Life after Death | Orthodox | 4

Understanding of death by ancient people

So what is death?

All people thought about it. All religions speak about it.

Actually they speak differently. If we turn to pre-Christian history, we see numerous versions of descriptions of the after-death period.

It is worth noting however that all of them speak, in real fact, about a certain form of the continued life.

What did our distant ancestors think about death?
This is quite a voluminous question, and we’ll just speak about it in short.

Conceptions of the Egyptian religion are especially interesting.

In the Egyptian “Book of the dead” (Its title is literally translated as “Coming from the day”), which was written about 2000 years B.C., we find different reflections about how a soul will appeal to gods, to spirits,

- to appeal - in order not to be subjected to some heavy blows, sufferings, flagellations, not to find oneself in a situation which is even worse than death itself.

For here lies a terrible sentence that the god Gor announces to the breakers of the gods’ will:

“Terrible swords will chastise your bodies, your souls will be exterminated, your shadows will be trampled, and your heads will be chopped.

You will not rise! You will walk on your heads! You will not stand up as you’ve got into your pits! You will not run away! You will not get off!

Against you is the fire of a snake, that one that burns down millions!...They, gods with knives will cut you off, will put an end to you! No one will ever see you, those who live on Earth!”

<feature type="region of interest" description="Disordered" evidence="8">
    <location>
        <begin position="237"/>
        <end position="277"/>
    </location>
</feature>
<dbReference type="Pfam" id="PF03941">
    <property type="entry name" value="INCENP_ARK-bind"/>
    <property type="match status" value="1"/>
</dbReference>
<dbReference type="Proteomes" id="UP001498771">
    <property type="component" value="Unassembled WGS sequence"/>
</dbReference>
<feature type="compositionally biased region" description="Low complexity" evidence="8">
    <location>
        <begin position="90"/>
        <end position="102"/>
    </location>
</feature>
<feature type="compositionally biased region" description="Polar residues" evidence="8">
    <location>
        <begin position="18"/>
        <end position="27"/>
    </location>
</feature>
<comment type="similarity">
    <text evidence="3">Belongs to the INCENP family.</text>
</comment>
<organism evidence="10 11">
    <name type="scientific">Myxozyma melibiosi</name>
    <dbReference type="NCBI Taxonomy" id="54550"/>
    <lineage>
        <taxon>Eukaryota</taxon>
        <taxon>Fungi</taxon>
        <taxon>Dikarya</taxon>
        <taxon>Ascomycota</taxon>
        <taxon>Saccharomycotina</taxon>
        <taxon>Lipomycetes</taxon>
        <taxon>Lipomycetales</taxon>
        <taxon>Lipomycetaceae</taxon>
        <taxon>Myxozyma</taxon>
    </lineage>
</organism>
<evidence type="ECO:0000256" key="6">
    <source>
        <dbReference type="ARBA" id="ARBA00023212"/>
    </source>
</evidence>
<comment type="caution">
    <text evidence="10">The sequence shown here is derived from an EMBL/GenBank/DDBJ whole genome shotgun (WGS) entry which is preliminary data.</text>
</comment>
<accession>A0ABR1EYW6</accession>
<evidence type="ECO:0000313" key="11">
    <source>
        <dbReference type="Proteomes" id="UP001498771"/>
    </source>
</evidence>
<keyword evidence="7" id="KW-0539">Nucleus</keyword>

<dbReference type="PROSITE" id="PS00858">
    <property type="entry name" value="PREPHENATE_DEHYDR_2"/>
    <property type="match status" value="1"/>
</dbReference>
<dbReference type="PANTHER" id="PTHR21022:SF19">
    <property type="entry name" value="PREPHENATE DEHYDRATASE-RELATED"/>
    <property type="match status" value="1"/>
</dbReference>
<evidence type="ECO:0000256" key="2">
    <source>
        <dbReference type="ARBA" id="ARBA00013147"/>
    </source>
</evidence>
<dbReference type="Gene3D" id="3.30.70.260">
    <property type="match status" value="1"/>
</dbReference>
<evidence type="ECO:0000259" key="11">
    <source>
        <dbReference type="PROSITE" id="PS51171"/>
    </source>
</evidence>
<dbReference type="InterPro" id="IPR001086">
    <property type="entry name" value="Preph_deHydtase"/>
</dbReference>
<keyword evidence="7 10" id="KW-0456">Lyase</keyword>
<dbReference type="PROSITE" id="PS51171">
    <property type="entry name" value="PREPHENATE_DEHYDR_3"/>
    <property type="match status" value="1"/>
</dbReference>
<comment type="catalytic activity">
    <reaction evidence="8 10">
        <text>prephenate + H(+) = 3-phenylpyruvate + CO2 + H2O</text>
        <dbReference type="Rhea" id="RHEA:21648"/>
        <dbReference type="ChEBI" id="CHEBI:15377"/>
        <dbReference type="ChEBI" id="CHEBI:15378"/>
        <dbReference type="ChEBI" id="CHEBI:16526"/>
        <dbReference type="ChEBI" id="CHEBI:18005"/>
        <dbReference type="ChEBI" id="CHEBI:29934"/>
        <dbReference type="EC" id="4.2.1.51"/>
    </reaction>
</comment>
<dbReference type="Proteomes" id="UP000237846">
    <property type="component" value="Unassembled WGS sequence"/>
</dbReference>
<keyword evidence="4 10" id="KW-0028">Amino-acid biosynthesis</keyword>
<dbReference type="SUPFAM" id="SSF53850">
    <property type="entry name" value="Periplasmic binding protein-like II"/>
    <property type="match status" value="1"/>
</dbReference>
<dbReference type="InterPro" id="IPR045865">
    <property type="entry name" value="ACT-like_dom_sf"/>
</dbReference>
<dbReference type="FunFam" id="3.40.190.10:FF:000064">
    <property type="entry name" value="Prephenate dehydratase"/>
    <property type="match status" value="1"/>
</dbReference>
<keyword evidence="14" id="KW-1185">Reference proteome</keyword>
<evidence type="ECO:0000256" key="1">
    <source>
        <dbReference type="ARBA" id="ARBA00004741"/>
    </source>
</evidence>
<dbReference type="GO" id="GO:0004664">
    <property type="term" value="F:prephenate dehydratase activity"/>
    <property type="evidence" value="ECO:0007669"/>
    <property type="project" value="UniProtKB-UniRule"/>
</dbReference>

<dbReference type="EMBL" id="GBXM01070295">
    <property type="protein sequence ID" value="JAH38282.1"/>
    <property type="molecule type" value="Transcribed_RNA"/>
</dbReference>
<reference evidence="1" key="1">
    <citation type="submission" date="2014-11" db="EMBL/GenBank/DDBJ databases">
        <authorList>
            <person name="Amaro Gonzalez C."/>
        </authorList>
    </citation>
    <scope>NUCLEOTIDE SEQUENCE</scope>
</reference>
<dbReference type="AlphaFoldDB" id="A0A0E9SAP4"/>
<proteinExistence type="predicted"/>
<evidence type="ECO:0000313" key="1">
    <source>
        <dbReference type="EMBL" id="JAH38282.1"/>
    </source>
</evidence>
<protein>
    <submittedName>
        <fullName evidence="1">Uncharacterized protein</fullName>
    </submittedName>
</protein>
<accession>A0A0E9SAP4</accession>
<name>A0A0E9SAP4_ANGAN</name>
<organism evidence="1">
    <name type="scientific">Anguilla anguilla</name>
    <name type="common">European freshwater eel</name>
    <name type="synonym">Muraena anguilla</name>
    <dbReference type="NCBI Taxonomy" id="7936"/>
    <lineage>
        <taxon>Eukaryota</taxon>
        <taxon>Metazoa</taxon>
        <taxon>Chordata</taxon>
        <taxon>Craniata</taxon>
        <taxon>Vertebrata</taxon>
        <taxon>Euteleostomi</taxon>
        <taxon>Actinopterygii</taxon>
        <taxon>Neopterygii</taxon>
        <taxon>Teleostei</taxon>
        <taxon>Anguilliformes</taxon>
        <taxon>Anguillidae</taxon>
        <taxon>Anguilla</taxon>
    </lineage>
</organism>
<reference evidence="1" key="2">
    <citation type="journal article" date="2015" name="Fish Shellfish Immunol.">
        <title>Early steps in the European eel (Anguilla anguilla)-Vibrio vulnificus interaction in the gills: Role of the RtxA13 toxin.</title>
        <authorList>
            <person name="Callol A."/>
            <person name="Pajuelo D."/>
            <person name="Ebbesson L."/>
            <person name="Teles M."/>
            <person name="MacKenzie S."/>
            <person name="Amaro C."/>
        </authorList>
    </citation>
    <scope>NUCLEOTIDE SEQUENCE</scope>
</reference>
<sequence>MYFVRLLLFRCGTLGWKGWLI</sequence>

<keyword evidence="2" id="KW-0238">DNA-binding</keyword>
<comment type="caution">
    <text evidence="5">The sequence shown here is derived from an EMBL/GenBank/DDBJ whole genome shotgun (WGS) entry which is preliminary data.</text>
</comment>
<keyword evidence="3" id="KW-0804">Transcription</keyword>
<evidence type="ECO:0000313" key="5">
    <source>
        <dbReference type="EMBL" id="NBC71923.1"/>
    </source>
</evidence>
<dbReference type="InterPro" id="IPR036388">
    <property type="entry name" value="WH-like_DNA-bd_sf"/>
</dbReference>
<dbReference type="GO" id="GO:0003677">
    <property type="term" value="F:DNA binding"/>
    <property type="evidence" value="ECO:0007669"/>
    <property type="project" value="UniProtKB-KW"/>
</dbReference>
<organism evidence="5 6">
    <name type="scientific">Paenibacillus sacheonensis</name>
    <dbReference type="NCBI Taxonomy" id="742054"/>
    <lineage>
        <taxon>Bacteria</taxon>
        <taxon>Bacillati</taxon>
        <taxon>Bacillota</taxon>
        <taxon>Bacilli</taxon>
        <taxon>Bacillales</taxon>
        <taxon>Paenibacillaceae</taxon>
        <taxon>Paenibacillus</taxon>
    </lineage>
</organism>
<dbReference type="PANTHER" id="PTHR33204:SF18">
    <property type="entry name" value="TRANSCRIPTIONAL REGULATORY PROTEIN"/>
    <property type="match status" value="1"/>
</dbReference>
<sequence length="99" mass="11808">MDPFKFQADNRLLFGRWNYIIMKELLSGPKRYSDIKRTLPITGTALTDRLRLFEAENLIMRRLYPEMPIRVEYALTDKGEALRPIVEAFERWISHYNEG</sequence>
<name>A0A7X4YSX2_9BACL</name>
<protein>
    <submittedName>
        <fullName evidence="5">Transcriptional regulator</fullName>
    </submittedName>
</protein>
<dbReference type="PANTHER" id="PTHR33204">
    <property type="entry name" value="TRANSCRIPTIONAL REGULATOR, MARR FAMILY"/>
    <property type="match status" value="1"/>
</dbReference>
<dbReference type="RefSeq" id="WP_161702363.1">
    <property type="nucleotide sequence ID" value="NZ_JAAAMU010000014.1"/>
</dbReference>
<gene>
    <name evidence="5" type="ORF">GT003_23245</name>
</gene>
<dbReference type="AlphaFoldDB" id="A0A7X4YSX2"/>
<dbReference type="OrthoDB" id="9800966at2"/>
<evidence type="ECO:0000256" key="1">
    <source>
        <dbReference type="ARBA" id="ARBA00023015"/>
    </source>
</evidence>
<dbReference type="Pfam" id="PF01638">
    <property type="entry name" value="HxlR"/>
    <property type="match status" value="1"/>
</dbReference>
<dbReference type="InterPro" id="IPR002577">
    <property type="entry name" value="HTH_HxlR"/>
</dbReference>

But according to the same book the soul may save itself and become like a small god.

Moreover, a striking concern about preservation of a body (mummification) and separate pieces of poetic texts in pyramids give cause to some researches for a supposition about the presence of belief among the ancient Egyptians in the future resurrection.

Something of this kind we see in the Tibetan “Book of the dead”, though it has a much more later origin, it was written about the VIII century.

In it we find different motives, specific for Hindu consciousness.

Death is viewed here as a step in the evolution or on the contrary, in the degradation of a soul, it is expressed in certain forms of reincarnation.

Though according to Tibetan conceptions some people may achieve the condition of Liberation, release, when the process of reincarnation will stop, however very few people will reach the final end.

The teaching about the reincarnation is contained in almost all religious and philosophical Hindu systems of thought.

A lot of exotic things may be found in Buddhist tales.

According to one of them Buddha reincarnated 215 times and whom hasn’t he only been (except female), before at last he became an illuminated.

True, the initial form of Buddhism is different, it orients a person at achieving so-called Nirvana.

But what it is really – different schools say about it differently.

But that is not so important, the main thing is that something is happening there.

So, the spiritual and moral perfection is the heroic deed of the struggle with yourself.